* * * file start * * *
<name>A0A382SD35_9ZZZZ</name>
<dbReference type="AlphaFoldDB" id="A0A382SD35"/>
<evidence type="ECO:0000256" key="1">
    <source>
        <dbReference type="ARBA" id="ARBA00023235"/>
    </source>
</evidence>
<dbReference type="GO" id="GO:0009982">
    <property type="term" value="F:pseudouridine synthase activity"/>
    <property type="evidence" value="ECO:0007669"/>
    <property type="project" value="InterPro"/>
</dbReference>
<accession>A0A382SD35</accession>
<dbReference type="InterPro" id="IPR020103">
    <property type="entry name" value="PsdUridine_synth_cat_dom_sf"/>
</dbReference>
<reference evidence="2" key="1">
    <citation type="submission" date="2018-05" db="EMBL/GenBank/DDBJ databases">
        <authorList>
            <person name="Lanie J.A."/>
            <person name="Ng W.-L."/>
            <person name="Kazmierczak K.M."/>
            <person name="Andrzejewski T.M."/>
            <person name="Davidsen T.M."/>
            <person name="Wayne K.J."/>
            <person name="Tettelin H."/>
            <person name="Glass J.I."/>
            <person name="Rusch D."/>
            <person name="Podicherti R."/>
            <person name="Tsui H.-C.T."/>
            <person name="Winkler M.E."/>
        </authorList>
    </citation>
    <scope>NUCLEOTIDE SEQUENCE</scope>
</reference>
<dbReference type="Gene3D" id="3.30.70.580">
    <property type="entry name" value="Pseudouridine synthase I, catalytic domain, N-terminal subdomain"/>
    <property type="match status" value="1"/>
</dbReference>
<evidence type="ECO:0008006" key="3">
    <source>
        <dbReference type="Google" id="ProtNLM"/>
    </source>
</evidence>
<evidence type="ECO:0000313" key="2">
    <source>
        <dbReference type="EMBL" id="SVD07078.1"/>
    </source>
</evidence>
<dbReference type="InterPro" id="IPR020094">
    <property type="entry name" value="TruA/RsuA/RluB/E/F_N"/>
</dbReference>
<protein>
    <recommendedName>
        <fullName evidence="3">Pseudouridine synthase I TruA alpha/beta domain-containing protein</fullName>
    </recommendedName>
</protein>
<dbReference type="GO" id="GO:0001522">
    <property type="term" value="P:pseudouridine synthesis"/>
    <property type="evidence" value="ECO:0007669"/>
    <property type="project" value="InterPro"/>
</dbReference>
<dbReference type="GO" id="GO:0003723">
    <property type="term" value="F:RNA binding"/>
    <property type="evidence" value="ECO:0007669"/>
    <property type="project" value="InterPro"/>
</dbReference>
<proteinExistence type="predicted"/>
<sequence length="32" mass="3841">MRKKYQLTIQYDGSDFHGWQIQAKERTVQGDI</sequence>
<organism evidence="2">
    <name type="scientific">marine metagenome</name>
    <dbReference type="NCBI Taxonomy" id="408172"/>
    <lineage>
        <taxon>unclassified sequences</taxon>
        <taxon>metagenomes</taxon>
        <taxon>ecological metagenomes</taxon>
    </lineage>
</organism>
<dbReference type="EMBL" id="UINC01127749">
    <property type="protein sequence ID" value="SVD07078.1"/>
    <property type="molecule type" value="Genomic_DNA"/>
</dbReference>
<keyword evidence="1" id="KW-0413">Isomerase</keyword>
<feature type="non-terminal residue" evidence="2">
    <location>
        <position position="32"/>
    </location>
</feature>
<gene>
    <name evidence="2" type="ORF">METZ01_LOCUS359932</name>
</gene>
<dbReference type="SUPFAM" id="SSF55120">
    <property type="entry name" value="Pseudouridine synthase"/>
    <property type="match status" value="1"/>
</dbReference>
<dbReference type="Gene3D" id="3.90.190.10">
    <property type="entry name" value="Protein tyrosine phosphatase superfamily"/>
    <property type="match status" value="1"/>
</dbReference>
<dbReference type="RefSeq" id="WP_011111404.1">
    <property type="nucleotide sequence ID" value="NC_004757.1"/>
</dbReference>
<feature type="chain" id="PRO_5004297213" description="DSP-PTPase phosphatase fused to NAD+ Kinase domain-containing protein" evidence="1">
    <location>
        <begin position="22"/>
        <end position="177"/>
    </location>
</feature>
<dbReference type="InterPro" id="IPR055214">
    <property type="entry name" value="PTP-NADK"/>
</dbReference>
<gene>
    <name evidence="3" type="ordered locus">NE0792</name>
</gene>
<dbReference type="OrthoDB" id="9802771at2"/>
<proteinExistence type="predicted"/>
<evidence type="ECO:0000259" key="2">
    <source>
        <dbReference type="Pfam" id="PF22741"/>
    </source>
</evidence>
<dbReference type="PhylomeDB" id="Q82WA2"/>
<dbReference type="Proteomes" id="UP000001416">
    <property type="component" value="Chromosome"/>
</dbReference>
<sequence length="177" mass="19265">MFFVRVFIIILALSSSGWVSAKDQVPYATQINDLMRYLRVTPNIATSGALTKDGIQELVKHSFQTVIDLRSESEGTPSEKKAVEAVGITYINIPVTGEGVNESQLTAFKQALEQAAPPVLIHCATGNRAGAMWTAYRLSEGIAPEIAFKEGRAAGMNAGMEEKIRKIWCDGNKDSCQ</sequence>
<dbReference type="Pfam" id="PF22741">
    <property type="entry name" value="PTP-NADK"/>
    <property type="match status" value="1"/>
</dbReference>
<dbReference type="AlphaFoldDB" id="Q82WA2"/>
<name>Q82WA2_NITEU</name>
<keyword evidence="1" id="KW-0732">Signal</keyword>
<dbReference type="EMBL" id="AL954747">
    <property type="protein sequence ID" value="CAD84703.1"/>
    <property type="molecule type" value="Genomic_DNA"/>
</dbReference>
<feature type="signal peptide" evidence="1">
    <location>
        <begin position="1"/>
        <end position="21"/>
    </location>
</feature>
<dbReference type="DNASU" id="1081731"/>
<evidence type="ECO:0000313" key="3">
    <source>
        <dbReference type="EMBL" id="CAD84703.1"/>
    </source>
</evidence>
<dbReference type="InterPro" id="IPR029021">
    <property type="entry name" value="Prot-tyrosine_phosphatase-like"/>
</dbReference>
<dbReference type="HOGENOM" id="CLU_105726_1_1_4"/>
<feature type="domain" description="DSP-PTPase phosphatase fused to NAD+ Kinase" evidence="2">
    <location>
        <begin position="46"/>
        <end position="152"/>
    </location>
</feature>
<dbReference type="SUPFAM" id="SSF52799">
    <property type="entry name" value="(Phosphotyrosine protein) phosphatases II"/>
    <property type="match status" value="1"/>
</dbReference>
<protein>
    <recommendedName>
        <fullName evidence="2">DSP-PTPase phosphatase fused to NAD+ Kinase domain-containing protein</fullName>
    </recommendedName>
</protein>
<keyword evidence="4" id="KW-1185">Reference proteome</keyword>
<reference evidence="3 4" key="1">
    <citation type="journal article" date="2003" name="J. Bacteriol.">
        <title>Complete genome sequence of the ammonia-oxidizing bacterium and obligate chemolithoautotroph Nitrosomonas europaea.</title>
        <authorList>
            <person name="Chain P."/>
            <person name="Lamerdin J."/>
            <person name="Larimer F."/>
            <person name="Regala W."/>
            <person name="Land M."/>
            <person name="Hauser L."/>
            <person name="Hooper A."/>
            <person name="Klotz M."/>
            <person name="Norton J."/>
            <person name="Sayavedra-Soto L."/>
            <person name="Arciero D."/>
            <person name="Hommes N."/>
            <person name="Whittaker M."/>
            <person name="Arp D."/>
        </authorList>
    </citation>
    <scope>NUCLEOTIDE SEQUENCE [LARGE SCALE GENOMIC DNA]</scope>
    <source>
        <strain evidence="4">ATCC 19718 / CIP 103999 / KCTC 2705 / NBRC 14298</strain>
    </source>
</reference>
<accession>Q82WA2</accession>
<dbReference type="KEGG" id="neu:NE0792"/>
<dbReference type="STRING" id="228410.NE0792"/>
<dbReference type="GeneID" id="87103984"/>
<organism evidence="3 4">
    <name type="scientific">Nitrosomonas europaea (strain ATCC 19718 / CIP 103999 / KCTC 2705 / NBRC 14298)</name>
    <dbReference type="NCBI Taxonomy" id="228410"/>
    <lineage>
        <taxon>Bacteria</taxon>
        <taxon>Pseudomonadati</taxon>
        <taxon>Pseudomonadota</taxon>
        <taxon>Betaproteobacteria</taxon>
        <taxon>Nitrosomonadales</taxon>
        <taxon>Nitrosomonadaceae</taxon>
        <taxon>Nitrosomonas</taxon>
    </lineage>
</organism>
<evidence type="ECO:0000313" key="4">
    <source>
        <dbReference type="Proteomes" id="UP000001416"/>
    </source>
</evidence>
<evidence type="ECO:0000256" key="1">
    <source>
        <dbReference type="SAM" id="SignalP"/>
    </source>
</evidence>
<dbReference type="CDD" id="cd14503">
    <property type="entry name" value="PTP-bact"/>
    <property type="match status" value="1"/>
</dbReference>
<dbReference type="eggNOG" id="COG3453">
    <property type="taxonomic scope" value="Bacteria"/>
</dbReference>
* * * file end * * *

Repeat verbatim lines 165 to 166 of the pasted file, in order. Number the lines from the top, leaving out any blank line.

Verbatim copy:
    <recommendedName>
        <fullName evidence="2">DSP-PTPase phosphatase fused to NAD+ Kinase domain-containing protein</fullName>